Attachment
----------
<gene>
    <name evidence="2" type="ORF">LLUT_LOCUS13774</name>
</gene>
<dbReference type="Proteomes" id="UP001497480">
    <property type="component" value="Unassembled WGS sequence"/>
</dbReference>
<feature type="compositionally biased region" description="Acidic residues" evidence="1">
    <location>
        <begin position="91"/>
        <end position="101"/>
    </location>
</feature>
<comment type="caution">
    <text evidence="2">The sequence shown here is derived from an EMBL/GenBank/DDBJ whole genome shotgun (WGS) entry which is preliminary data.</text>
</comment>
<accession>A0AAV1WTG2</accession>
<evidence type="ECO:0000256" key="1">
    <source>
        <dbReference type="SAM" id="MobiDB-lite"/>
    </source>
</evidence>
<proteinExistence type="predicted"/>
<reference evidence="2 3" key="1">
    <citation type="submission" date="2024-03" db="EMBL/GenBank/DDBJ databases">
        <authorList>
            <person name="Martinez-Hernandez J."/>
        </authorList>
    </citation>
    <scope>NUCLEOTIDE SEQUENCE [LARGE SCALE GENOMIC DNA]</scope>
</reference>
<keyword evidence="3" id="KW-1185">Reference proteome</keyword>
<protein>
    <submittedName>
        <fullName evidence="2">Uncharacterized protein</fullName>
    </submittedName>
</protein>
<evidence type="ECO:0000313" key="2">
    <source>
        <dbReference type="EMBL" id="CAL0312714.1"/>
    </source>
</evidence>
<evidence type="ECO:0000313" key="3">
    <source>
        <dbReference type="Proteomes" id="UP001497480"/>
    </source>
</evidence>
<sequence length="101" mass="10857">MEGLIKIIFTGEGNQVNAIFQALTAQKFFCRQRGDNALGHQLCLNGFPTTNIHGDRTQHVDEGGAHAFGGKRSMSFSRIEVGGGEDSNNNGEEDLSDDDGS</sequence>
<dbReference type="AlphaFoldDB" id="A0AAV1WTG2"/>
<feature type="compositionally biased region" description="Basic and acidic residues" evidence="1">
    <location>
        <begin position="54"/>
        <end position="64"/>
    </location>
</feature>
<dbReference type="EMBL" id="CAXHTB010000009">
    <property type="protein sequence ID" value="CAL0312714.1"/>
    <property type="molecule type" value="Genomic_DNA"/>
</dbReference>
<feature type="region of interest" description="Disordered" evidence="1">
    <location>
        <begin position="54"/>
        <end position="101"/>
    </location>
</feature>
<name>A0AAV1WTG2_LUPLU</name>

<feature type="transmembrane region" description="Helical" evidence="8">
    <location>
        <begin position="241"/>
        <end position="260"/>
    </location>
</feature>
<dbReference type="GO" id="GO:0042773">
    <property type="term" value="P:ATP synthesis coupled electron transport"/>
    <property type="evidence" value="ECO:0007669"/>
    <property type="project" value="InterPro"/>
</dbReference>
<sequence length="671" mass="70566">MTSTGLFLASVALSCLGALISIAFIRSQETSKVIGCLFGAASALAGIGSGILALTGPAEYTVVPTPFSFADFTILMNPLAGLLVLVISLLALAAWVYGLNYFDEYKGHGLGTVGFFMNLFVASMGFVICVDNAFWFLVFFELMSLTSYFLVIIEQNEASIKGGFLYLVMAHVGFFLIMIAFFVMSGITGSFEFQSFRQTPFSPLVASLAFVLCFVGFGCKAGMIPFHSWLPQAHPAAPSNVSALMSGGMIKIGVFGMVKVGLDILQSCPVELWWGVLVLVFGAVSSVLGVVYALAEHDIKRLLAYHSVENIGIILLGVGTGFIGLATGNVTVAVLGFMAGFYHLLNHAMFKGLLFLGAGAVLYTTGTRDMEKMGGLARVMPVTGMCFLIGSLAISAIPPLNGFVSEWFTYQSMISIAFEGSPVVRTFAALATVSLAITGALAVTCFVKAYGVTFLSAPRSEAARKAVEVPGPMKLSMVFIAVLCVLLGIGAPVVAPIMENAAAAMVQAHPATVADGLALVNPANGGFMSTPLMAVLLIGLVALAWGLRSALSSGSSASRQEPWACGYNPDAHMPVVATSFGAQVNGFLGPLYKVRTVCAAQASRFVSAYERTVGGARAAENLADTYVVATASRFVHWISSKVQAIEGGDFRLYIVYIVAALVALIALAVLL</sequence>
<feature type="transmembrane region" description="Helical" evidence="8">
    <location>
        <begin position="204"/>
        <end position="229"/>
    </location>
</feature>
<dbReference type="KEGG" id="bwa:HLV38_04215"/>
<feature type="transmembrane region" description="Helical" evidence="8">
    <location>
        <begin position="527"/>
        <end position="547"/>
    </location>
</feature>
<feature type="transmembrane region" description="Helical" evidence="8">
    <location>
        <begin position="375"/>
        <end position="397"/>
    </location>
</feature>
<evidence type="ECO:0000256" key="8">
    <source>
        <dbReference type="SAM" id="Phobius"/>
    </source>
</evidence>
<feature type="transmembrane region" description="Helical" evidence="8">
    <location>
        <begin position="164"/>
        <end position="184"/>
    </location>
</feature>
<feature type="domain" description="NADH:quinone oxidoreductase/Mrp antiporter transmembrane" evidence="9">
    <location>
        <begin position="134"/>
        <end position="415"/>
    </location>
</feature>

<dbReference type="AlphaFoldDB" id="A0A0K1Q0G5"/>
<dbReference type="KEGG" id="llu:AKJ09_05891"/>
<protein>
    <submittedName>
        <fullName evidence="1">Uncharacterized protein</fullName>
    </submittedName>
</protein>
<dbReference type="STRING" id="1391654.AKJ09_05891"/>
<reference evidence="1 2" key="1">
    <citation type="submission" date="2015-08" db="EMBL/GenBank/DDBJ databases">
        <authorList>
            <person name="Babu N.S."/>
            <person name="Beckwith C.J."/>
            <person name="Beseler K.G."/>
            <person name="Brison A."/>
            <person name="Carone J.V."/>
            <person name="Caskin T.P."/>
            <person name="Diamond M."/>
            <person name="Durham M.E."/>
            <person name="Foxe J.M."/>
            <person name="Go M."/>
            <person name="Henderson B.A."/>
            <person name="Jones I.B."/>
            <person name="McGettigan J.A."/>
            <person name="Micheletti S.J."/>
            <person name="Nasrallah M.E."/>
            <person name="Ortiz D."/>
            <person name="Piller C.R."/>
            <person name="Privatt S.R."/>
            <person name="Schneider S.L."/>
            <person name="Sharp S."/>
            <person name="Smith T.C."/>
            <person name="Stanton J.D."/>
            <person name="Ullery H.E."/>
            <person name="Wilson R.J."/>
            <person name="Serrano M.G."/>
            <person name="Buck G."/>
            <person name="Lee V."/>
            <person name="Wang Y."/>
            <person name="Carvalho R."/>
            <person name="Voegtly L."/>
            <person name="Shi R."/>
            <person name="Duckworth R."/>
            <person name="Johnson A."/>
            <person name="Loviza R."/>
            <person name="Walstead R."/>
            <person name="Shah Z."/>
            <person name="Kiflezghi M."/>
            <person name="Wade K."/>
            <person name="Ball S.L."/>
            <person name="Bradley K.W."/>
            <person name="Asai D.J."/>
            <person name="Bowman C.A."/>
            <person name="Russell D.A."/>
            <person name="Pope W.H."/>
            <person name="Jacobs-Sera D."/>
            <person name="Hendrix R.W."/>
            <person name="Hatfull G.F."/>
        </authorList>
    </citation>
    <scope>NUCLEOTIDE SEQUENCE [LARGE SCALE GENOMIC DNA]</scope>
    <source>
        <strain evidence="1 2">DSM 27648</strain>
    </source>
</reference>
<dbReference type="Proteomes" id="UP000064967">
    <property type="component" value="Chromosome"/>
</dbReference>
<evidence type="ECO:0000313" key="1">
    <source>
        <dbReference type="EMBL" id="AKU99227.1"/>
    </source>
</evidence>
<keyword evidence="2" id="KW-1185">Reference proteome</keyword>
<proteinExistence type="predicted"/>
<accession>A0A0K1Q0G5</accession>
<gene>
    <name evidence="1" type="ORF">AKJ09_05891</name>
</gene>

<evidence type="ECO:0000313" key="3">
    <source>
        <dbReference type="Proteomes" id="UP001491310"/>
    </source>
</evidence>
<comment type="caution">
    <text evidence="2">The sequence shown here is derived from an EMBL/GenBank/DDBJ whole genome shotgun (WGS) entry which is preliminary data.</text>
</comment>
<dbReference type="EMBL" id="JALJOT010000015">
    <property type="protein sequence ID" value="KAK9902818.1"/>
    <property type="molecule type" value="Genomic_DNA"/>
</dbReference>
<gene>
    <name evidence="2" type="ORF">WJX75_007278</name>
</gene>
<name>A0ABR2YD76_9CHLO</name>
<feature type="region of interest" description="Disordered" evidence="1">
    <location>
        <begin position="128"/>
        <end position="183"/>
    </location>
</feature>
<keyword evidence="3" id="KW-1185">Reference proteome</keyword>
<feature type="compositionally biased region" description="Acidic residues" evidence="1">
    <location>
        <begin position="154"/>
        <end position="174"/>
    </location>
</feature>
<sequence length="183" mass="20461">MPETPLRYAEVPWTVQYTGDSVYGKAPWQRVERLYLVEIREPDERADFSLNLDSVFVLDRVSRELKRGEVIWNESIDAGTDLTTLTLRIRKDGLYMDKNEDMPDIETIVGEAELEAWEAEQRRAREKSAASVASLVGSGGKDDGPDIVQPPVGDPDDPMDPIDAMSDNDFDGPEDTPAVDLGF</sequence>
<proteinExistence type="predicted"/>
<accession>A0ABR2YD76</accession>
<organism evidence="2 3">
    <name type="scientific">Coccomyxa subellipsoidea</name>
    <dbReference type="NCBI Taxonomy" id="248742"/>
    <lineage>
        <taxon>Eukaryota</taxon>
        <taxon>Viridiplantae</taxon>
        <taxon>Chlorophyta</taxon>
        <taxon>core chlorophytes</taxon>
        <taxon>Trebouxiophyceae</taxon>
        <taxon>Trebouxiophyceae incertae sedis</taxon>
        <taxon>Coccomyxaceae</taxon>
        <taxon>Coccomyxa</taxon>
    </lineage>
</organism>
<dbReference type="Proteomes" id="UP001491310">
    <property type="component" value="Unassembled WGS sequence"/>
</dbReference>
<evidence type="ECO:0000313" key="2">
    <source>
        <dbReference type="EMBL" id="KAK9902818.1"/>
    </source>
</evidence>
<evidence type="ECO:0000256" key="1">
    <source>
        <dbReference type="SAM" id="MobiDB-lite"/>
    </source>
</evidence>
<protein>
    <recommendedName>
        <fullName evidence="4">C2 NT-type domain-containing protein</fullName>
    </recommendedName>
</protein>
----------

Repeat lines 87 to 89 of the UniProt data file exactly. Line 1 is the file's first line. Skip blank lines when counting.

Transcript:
        <begin position="527"/>
        <end position="547"/>
    </location>